On the other hand, if you do not have rental car coverage on your insurance policy, the situation will be different when the other insurance company denies liability or doesn’t immediately make a decision about your claim. In that case, you can pay for the costs of your rental vehicle yourself or can charge the cost to your credit card. This can be risky because you won’t be reimbursed for your rental fees if the other motorist is not found to be at fault.
If the other motorist is determined to be at fault for your collision, the driver’s insurance company will have to reimburse you for your rental car costs and other damages. However, the claims process can be lengthy. If you and the other party dispute which of you was responsible for the accident, it could take months before your claim is resolved.
Q: Is it Possible to Speed the Process Up and Put More Pressure on the At-Fault Driver’s Insurance Company?
A: If you are trying to navigate the claims process without the help of an experienced attorney, you won’t have much to work with to place additional pressure on the at-fault driver’s insurance company. In that type of situation, you will be working from a position of less power as compared to the power of the insurance company. The company might take its time even when it is clear that the other driver was at fault. By contrast, when you are represented by an experienced and reputable attorney, the insurance company might move much faster because of the potential threat of a lawsuit.
If the other driver’s insurance company does agree to pay for your rental vehicle, you typically can keep using it until your vehicle is repaired or the insurer pays you for the value of your totaled car. However, you will need to check the laws in your jurisdiction and the policies of the insurance company since they can vary.
To protect yourself, make sure to fully document all communications you have with the insurance company. Ask the insurance adjuster to communicate with you in writing if possible so that you can retain the communications as evidence.
Q: What Happens When the Insurance Company Refusing to Pay for Rental Car?
A: Even when the other party is clearly at fault, many insurance companies will still refuse to authorize rental vehicles for accident victims. This can be especially difficult if you only have one vehicle. One option you might have is to contact your state’s insurance division. In Illinois, you would need to contact the Illinois Division of Insurance. While the Division of Insurance might not aggressively pursue your complaint, it will inquire about it. In some cases, that will be enough to get the insurance company to agree to pay for your rental car costs.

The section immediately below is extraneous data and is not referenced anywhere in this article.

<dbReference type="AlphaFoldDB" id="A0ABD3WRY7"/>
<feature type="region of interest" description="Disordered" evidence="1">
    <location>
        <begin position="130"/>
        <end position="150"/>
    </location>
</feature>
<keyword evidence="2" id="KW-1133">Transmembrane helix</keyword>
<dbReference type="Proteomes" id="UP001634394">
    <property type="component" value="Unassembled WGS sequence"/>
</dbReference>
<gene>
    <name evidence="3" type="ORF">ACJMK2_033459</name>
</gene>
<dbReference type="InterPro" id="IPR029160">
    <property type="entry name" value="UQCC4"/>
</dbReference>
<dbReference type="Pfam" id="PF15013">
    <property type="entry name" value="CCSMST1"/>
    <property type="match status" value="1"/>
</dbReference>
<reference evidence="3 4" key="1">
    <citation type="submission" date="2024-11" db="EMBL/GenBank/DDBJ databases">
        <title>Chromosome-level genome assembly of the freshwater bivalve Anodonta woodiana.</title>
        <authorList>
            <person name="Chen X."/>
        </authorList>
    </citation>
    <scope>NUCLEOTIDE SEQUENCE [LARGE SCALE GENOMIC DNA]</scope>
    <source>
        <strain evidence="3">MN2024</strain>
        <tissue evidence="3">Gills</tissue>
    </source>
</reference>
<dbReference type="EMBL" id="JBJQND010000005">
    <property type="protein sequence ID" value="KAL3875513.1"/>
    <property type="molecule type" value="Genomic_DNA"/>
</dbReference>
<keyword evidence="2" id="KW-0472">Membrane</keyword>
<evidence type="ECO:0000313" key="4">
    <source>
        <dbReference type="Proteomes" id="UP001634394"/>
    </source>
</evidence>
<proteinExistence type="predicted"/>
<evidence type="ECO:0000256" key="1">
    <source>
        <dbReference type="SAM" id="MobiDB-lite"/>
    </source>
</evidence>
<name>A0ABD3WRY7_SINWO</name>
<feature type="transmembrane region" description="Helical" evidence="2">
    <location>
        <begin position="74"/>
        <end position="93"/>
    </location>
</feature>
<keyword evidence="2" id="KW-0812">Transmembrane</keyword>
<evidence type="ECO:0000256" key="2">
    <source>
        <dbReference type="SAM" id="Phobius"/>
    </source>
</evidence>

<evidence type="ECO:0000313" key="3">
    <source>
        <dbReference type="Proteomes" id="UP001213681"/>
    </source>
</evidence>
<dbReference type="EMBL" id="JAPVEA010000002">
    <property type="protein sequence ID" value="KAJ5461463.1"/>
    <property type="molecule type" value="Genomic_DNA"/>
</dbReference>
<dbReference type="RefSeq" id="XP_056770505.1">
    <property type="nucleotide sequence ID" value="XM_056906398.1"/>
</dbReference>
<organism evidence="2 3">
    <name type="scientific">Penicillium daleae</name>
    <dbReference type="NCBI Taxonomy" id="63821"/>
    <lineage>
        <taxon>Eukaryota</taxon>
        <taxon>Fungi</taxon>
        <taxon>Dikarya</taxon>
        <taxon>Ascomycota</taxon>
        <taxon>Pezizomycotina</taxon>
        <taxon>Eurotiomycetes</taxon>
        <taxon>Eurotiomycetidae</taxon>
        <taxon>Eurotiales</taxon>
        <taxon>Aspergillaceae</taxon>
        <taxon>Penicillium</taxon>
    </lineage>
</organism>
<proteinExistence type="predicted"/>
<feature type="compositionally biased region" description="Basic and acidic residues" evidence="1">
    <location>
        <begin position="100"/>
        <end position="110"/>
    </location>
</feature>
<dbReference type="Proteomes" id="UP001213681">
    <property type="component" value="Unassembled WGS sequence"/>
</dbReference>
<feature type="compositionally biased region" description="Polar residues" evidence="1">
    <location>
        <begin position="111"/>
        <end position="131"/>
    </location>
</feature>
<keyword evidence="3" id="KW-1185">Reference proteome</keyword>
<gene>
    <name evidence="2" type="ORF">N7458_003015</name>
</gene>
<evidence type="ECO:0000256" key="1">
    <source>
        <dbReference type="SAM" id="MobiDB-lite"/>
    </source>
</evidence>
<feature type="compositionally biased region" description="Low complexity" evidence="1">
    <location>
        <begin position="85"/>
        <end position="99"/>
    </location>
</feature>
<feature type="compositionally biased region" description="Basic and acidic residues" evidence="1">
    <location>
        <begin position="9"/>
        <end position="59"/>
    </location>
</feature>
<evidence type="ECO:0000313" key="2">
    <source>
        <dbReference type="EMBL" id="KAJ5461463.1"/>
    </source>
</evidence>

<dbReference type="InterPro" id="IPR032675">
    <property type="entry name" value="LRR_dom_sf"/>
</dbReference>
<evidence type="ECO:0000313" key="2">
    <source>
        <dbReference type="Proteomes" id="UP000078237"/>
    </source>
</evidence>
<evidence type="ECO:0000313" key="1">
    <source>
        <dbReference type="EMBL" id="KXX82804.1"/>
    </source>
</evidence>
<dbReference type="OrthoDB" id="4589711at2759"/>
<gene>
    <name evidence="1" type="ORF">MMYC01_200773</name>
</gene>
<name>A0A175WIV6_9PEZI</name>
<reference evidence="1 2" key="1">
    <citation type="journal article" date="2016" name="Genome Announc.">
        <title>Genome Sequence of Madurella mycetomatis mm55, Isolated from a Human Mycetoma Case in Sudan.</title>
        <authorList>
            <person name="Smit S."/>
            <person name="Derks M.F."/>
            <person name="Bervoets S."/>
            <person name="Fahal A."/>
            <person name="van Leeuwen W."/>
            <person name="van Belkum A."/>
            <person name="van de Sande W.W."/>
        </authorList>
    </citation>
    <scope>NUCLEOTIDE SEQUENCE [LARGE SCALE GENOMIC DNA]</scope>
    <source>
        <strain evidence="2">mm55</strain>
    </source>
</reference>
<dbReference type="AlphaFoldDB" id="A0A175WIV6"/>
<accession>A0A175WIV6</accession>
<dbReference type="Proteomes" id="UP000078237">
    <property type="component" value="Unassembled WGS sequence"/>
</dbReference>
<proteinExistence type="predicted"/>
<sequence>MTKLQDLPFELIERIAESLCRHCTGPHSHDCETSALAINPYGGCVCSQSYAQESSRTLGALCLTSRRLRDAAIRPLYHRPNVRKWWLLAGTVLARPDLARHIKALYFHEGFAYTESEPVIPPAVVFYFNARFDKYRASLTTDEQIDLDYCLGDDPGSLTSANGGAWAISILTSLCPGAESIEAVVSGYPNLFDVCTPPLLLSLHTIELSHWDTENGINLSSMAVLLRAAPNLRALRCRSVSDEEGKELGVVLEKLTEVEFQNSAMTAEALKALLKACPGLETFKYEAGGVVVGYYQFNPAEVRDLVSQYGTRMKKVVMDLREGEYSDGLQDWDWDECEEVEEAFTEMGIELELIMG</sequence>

Your other option is to file a claim with your insurance company if you have comprehensive/collision coverage that includes rental car coverage. Your insurance company will pay for your rental car costs and pursue reimbursement from the other driver’s insurance company. If your insurance company succeeds, it will reimburse you for any deductible you had to pay out of its recovery from the at-fault driver’s insurance carrier.
You can also choose to retain a lawyer for help with recovering damages for your accident and losses. Your attorney can make a demand for your property losses and rental car fees in addition to losses caused by your injuries. When an attorney sends a demand letter, this might spur the insurance company into action. If you receive a settlement offer for your injury claim, read it carefully to make certain that you won’t be waiving your rights to your property damages and rental car fees. Your attorney will explain the settlement offer to you and help you determine whether or not it is reasonable.